The team reduced the original nine-component design down to six parts: a total face mask, two filters, an inline adaptor to add oxygen, a hose, and the machine. Philips Respironics which makes CPAP mask components, donated some parts, O’Connell said.
The total face mask used by the team is not commonly used by sleep apnea patients but was chosen for the project because it goes around the eyes, improving the seal and preventing leaks, O’Connell said.
Next, they added two filters, one for inhaled air and the other for exhaled.
“We looked at filtering the air inhaled and exhaled by the patient,” O’Connell said. “If you’re giving them air infected by COVID, that means they are inhaling higher amounts of the virus.”
Another key design component was an inline adaptor that allows for oxygen to be added, she said. Oxygen concentration in the air is about 21 percent. By adding oxygen, the percentage can be boosted as high as 80 percent, which is important for patients with pneumonia (which COVID-19 can cause) because the fluid in their lungs prevents them from getting enough oxygen.
Increasing the air pressure was another step. CPAP and BiPAP machines at home offer less than 15 percent the pressure of a hospital grade ventilator. By going into the clinical menu, it is possible to boost the pressure for home machines by over 70 percent.
All these steps contribute to creating machines that can serve as a bridge between ventilator use and patients breathing on their own.
“Converted sleep apnea machines don’t replace ventilators,” O’Connell said. “We think of them as a bridge in an emergency when you don’t have enough ventilators.”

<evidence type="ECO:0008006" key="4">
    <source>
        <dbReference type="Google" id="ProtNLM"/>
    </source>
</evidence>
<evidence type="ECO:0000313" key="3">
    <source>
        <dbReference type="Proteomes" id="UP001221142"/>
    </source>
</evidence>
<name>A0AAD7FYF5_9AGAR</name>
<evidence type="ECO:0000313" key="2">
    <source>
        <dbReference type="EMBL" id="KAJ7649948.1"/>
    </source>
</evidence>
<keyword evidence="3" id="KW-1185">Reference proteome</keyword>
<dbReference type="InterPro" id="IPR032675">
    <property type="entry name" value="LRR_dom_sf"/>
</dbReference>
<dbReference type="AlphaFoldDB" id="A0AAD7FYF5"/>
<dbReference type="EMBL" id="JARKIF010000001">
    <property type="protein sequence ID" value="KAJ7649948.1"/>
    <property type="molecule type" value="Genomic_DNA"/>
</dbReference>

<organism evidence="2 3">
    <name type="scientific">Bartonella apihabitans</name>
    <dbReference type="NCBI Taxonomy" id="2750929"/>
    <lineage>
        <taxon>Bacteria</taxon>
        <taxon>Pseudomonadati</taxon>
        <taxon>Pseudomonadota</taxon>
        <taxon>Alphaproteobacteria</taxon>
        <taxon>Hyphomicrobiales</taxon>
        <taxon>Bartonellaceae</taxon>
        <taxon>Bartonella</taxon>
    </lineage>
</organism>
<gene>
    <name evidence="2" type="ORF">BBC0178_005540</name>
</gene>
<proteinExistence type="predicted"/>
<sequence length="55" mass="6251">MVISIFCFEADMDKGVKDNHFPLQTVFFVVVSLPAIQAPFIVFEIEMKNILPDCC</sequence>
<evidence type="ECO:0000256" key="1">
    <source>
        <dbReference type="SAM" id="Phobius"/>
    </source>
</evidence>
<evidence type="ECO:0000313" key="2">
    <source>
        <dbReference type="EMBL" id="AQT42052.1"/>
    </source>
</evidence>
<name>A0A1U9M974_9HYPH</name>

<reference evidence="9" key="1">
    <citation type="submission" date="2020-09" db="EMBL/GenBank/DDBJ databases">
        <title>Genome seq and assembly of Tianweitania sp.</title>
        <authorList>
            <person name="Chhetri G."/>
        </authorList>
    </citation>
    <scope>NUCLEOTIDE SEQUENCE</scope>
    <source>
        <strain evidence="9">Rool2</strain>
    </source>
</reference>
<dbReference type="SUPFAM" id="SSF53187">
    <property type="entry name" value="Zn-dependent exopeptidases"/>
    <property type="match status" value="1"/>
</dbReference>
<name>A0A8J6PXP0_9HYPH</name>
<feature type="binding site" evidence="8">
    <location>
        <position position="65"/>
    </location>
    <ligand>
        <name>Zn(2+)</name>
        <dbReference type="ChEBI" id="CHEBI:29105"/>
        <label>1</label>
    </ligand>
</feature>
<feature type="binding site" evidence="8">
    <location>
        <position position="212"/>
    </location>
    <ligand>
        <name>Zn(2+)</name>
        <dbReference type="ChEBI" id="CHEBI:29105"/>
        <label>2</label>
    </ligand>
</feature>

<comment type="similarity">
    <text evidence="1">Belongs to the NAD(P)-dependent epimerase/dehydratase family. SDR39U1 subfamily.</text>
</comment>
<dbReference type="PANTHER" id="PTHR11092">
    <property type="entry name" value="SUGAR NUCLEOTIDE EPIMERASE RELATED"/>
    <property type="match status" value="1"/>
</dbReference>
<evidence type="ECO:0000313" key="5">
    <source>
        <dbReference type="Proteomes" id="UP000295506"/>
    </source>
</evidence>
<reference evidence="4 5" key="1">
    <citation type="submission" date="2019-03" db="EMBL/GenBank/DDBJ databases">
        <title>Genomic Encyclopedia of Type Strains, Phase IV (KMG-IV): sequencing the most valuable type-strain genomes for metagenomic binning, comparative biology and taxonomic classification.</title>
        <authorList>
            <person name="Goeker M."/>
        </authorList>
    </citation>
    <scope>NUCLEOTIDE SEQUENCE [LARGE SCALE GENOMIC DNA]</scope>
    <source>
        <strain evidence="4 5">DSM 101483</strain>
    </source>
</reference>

The modified devices also are excellent for sleep apnea patients in nursing homes, where infection rates have been high, to prevent further spread of the virus, O’Connell said.
With the help of a web designer, the UC Berkeley team created a website, VentilatorSOS, for people to donate unused CPAP and BiPAP machines. In late April, the team already had nearly 3,000 machines in its registry.
The team created the first prototype at the end of March and the final design in mid-April, she said.
“You have all these options—how do you put them together? The end result was almost like a LEGO® design,” O’Connell said.
By the end of April, the team had converted and shipped 10 sleep apnea machines. Some are in use at the University of Miami Hospital; others are being used at the University of California San Francisco Medical Center, and others are destined for a hospital in Ecuador, O’Connell said.
The team is partnering with a non-profit, Survivors for Good, to move out of the lab and increase production, she said. The next step is to make the conversion kits.
“In terms of so many different people working together, this was really amazing,” O’Connell said. “This is the only time I’ve seen such a well-executed collaboration among people with such a wide range of expertise.”